Arabic charm, Berber tribesmen, Islamic traditions, Mediterranean coast, pariah in the West. These are some of the tags we can ascribe to Libya when we think about that country.
Mention the name Ghadafi and one automatically associates it with Libya…
Mention the name Belisarius and you will draw a blank…but 1500 years ago this was a name associated with Libya. In fact before the coming of Islam in the 7th Century AD, northern Libya was a Greek-speaking territory.
I won’t bore you with details about the great Byzantine general Belisarius and how he restored Greek rule over North Africa in 533 AD, instead I will give you an overview of the Greek history of Libya…well before the flamboyant uniforms of Ghadafi and his famous female bodyguards.
Imagine you board a ferry from Mytilene to Crete and upon arrival instead of being greeted by the usual chaos of the Greek port you are greeted by ‘foreign’-speaking people who rather than offering you a run down room in a pension for 50 Euros (tourist rates), you are offered a kebab and warm hospitality. People in the ancient world would have been mystified to arrive in a place like Crete or Cyrene in northern Africa to be greeted by non-Hellenes. For in those days, this was a Greek colony!
Whilst I have been known to indulge in mythology and drink the odd Mythos beer, I’m not making this up. The north of Libya was dominated by numerous Greek colonies, with Cyrene being the most prominent.
In 630BC, due to population pressures, the island of Thira (Santorini) sent out colonists under Battus to establish the city of Cyrene – which was to be the most prominent of the 5 cities that would make up the Cyrenaica. According to Herodotus, Cyrene was the second Greek city established in Africa with Naucratis in Egypt being the first.
Battus (born Aristoteles) became the first king of Cyrenaica. On the advice of the Delphi Oracle, he spent a few years in Libya searching for a suitable place to establish a colony. The Berbers in Libya encouraged Battus to settle the eastern part of Libya and by 630BC, Thira had sent out several hundred people to help establish the new colony.
The port of Cyrene was Apollonia, named after Apollo (Marsa Susa), whilst the rest of the Cyrenaica was comprised of Arsinoe (Tocra), Euesperides (near modern Benghazi) and Barce (Al Marj). The 5 cities were affectionately known as the Pentapolis whilst the name Cyrenaica was officially used until the 1960’s to describe the eastern part of Libya.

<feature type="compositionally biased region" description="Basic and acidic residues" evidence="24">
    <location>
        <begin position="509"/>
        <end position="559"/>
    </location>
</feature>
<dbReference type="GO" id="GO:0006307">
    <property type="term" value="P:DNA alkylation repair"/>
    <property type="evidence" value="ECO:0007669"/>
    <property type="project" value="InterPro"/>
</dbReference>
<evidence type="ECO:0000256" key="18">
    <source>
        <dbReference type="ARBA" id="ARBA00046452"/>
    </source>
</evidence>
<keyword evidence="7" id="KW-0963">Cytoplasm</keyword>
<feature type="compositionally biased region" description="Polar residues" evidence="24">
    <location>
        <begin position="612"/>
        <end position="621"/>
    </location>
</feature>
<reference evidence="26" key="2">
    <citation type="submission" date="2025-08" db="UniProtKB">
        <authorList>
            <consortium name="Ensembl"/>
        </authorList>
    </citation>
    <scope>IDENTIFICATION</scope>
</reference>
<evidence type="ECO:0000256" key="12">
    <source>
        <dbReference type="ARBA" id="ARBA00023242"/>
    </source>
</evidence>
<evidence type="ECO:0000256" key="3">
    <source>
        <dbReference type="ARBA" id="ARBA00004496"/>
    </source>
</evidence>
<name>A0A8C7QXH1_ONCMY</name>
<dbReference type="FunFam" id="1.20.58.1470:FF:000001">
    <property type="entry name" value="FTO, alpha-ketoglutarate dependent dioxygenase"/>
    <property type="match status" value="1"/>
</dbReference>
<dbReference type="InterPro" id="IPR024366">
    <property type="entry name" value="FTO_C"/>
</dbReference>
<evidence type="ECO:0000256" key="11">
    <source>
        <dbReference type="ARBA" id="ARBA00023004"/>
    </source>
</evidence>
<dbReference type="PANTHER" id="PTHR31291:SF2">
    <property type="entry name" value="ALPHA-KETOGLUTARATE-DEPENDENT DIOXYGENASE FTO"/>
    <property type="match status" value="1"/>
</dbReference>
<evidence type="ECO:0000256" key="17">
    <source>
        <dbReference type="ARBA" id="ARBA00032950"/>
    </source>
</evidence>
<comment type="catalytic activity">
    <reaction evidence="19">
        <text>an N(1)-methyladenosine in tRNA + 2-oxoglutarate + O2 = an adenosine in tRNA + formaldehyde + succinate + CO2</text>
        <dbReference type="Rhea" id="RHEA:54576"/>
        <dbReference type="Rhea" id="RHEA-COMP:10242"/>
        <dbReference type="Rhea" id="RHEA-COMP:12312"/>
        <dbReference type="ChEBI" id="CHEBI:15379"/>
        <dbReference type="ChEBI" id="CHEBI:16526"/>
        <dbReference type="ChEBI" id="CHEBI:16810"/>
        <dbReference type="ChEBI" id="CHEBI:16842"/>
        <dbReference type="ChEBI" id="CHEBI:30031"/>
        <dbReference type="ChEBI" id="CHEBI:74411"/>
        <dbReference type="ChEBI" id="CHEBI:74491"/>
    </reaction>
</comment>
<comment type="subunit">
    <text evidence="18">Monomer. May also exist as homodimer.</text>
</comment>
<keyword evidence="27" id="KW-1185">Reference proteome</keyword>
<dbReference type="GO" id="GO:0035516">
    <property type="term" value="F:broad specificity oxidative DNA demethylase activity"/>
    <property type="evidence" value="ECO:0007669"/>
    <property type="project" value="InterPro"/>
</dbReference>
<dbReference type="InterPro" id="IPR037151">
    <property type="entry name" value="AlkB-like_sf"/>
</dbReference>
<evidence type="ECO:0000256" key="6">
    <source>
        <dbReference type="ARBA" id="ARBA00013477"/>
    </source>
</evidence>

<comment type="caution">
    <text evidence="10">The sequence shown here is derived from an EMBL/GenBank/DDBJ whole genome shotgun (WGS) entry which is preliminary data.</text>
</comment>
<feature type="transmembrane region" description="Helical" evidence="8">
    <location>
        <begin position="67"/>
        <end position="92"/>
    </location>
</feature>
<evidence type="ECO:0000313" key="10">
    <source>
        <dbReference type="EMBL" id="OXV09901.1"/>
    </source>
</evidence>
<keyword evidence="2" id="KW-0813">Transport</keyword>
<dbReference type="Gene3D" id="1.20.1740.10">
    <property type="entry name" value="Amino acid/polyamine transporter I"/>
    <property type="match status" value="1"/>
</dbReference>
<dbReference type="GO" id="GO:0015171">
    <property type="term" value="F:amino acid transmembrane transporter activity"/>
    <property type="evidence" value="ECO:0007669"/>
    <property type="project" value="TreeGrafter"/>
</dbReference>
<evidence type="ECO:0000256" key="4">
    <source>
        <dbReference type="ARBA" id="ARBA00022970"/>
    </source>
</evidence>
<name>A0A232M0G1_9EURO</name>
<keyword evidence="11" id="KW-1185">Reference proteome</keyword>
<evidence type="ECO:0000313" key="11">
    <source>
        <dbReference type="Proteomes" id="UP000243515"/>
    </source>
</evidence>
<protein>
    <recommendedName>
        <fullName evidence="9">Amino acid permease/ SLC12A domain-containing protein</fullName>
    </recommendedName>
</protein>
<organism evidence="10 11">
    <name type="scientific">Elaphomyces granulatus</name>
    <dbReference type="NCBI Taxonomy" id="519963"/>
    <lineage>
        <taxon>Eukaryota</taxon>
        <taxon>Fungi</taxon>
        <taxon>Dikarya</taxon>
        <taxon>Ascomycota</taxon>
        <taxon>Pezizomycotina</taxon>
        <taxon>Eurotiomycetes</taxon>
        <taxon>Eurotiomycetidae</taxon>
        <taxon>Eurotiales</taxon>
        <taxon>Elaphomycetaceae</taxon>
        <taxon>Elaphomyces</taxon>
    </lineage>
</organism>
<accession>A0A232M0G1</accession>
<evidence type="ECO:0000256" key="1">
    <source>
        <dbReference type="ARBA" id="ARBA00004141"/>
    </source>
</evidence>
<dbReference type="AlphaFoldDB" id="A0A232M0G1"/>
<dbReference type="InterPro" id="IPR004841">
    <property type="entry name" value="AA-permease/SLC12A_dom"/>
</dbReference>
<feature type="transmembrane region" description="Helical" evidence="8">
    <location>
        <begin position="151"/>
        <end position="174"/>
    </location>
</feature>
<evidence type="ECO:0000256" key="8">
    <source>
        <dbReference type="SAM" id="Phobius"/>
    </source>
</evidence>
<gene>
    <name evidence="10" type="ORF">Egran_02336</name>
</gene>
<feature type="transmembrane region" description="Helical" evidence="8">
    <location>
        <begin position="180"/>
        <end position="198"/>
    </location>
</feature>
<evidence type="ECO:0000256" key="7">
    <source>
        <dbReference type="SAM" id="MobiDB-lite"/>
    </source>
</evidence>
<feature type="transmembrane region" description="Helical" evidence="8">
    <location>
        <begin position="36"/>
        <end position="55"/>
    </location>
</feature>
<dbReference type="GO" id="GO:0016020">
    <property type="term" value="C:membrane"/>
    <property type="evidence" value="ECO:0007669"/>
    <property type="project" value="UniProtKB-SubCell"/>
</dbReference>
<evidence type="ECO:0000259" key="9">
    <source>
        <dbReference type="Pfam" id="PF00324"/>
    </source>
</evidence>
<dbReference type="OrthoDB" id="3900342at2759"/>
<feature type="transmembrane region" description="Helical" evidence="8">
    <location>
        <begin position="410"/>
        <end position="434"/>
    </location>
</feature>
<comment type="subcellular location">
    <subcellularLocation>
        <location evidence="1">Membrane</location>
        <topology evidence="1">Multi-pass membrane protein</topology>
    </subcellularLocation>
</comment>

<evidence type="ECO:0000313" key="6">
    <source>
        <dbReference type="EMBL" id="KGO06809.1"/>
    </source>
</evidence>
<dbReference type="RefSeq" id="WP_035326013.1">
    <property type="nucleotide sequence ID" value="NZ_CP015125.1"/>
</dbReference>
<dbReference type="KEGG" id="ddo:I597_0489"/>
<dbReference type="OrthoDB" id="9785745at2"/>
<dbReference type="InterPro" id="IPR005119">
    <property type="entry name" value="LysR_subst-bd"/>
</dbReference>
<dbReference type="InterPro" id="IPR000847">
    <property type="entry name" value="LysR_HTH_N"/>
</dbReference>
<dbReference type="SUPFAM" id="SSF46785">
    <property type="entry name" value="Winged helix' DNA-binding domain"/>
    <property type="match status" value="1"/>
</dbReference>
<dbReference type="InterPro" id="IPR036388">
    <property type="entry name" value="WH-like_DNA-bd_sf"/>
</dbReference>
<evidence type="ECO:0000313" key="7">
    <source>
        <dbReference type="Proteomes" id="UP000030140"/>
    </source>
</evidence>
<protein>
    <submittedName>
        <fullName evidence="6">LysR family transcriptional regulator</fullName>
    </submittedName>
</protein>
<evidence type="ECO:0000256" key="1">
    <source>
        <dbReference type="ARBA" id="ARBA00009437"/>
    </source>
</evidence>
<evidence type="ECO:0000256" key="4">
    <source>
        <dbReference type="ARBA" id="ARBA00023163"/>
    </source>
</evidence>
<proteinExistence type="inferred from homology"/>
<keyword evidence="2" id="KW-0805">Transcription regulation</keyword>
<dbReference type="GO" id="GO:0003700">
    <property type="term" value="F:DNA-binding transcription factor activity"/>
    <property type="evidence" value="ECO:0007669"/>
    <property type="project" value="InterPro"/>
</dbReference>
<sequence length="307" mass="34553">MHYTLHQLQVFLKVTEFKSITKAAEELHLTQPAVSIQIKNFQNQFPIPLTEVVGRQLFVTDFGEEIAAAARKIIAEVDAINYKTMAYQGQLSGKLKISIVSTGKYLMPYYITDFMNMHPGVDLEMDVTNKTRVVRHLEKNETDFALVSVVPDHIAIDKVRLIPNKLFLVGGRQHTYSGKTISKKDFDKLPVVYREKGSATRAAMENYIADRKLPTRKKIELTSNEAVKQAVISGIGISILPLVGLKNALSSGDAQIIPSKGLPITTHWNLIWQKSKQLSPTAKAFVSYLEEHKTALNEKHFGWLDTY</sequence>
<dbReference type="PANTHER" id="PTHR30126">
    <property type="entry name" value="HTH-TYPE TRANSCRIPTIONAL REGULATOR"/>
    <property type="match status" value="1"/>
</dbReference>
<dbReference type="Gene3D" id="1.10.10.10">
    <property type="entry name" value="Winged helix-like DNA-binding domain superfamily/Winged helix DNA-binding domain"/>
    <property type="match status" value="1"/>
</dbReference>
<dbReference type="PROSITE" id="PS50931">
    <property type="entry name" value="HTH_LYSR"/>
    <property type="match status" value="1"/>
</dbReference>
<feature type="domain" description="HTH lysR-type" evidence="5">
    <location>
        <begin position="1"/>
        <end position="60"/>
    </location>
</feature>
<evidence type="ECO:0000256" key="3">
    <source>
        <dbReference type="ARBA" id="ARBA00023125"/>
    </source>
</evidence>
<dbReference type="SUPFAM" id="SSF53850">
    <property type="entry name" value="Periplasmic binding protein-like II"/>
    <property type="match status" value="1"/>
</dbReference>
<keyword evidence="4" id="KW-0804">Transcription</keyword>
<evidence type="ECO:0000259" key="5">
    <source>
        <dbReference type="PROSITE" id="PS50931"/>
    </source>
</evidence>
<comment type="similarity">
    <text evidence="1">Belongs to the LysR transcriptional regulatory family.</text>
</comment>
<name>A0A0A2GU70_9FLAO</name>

Cyrene was the birthplace of Eratosthenes the mathematician who calculated the circumference of earth and invented the Leap Day, whilst a number of philosophers lived here including Socrates’ pupil Aristippus who founded the School of Cyrene. St Mark the Evangelist was born here as was the Bishop Zopyros who attended the famous Council of Nicaea in 325 AD.
The poet Pindar of Thebes tells us that ‘Cyrene’ was the daughter of King Hypseus Lapiths in Greece. Cyrene fought a lion which had threatened to eat their sheep. This impressed Apollo so much that he took her to Libya and founded a city in her name. A number of ancient myths make reference to Libya, especially the tasks of Hercules.
It should be noted that the reference to Libya in the myths essentially means northern Africa (excluding Egypt) rather than the modern country.
Alexander and the Ptolemies
The Cyrenaica was ruled as a republic until it was captured by Alexander the Great – there weren’t too many places that he didn’t capture! After the death of Alexander one of his closest friends, Orphellas, was sent to govern the area in 322BC by Ptolemy. He was succeeded by Magas, the son-in-law of Ptolemy I, the Greek ruler of Egypt. Like many son-in-laws, Magas proved to be disloyal and soon formed alliances against Ptolemaic Egypt. By 250BC the Ptolemies had regained control of the area, which lasted until the Romans officially annexed the Cyrenaica in 74BC. Thus Greek rule was interrupted for several centuries by toga wearing Romans.